Ancient Architecture, Ancient Alcohol, Ancient Religion and the End of Our World
In 1995 a German archeologist named Klaus Schmidt decided to begin work in Turkey at a place called Potbelly Hill, or Göbekli Tepe. He didn't know at the time that he was about to turn the world of archaeology upside down and re-write the story of our civilization. When it became apparent that he was on to something completely transforming, he declared: “In 10 or 15 years, Göbekli Tepe will be more famous than Stonehenge. And for good reason! ” He was right.
Ancient Site of Göbekli Tepe in Southern Turkey ( Brian Weed / Abode Stock )
What he found was a huge temple complex built of immense T-shaped stone pillars arranged in sets of rings. The tallest are 18 feet (5.4 meters) high and weigh 16 tons (14,515 kilograms). Carved into their surfaces are a whole menagerie of bas-relief totemic animals of prey. Littering the nearby hillside are thousands of flint tools from Neolithic times—knives, projectile points, choppers, scrapers, and files.
When Schmidt used standard, accepted methods to date the site he amazed even himself. Göbekli Tepe was built many thousands of years before the Great Pyramid of Giza, way earlier than even the first wooden beginnings of Stonehenge, and, it was then thought, way before the invention of agriculture. How could a work force consisting of the thousands of laborers needed to construct such a project possibly be mobilized, instructed, equipped, fed, and encouraged to stay on the job when the only people thought to have lived back then were stone-age primitives?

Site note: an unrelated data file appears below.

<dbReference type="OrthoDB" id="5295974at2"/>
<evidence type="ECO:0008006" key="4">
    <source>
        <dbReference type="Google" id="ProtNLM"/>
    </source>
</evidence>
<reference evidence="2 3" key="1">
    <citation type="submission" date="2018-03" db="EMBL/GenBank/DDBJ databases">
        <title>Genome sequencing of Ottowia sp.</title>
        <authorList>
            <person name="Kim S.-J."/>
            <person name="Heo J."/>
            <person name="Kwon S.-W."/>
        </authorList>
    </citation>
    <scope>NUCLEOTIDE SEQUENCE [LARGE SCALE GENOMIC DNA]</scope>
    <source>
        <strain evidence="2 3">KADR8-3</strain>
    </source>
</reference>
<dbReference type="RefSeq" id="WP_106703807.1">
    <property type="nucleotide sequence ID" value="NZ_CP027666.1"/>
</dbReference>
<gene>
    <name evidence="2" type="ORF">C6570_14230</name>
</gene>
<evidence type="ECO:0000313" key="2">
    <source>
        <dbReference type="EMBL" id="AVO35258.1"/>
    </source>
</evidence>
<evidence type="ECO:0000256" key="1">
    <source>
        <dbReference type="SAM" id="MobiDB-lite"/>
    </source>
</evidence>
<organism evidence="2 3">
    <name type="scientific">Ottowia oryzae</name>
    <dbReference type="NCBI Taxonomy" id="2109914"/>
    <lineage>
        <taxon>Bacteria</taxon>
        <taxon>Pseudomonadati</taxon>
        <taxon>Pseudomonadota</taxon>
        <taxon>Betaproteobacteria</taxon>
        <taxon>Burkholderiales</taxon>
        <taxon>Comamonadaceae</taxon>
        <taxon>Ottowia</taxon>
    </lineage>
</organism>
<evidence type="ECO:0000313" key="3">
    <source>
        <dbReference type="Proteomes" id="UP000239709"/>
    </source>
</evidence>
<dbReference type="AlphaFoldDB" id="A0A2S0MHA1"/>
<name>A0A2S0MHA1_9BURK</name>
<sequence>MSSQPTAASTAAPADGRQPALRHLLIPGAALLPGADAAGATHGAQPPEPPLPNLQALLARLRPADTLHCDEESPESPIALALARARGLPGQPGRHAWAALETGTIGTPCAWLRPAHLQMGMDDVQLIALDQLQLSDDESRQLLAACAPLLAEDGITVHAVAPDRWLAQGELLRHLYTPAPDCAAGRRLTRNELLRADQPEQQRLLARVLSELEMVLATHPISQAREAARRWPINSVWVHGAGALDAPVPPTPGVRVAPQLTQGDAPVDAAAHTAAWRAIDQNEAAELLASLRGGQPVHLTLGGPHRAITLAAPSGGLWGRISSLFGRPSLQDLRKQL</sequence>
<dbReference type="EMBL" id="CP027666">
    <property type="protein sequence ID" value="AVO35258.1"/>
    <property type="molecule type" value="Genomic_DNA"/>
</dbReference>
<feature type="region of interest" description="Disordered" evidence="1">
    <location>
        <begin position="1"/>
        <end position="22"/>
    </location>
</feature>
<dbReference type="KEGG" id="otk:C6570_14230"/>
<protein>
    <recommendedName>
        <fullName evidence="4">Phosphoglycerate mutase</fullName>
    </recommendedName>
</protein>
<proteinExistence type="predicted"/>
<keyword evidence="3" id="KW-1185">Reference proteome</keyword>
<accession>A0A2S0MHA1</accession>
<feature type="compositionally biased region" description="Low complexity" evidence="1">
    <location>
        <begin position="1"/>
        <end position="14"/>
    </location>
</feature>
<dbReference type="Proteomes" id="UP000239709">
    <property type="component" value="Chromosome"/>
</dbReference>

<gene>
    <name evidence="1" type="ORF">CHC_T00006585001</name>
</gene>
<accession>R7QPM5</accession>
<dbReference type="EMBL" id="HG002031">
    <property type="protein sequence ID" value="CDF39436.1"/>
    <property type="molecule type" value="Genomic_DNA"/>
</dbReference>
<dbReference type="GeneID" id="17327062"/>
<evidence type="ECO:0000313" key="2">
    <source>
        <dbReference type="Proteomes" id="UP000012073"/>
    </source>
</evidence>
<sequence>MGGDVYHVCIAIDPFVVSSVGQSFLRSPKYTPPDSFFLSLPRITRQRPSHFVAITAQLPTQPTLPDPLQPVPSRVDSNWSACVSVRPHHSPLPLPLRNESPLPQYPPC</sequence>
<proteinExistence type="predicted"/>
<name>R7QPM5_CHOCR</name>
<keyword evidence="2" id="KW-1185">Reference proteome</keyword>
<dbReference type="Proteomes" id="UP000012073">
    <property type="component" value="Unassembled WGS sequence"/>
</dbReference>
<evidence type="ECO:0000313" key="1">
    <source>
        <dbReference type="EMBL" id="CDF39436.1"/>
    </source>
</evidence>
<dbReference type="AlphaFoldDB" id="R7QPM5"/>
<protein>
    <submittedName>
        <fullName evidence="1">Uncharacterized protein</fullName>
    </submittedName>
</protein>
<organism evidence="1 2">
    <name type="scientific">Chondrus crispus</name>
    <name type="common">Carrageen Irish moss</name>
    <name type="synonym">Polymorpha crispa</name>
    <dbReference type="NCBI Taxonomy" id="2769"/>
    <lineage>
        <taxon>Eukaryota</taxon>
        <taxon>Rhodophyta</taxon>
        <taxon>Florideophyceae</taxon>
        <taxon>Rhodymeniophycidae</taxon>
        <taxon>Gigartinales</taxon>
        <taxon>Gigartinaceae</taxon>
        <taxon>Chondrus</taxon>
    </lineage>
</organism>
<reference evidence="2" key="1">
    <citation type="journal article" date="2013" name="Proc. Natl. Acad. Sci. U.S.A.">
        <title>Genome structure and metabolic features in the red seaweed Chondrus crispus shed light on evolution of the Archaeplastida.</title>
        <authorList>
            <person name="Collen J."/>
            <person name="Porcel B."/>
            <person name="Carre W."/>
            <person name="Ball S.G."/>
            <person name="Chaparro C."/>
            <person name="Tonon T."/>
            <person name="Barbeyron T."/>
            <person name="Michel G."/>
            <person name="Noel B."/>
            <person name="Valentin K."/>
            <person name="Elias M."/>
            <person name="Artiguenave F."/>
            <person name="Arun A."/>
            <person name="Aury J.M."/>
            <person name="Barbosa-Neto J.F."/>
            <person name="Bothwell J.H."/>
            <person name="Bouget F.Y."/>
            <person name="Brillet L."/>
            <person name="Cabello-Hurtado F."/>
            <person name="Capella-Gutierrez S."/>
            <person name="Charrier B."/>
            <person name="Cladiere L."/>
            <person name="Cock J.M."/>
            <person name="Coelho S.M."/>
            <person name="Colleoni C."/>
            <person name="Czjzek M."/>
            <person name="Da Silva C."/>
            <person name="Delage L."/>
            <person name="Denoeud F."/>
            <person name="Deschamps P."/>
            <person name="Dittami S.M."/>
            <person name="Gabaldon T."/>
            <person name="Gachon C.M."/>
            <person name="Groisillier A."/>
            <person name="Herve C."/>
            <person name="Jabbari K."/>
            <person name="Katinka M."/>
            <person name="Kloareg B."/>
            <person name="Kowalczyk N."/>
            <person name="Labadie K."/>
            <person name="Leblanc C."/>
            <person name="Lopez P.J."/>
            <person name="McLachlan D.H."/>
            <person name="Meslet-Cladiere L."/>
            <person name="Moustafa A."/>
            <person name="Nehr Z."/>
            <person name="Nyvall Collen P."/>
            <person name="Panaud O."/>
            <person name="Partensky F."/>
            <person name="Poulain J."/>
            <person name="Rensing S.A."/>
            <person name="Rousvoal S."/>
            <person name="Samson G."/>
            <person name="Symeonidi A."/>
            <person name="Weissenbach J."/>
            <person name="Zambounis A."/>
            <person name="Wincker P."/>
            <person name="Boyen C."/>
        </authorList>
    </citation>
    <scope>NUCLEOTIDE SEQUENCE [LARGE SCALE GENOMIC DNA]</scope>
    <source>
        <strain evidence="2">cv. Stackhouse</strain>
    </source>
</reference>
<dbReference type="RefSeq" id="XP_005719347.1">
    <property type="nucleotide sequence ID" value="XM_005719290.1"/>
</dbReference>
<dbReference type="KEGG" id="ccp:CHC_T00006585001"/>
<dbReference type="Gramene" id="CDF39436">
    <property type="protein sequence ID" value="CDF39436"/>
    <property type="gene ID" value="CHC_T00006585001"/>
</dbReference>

So far, there is no indication whatsoever of extensive agriculture going on in the surrounding area until after construction began. At least at first, evidence suggests, hunting teams would fan out, kill what game they could, and bring it back to the workers. The bones of their evening meals consist mostly of aurochs and gazelles. Then, later in the project, it appeared that the birth of agriculture started here, in Turkey, rather than down south at Sumer many thousands of years later as traditional history would claim it did.
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This is adapted from Jim Willis' new book, Lost Civilizations: The Secret Histories and Suppressed Technologies of the Ancients , published by Visible Ink Press and used by permission.
Top Image: The ancient city of Blaundus; It was built on a peninsula surrounded by deep valleys in the Hellenistic Age. ( muratti6868/ Adobe Stock )
By Jim Willis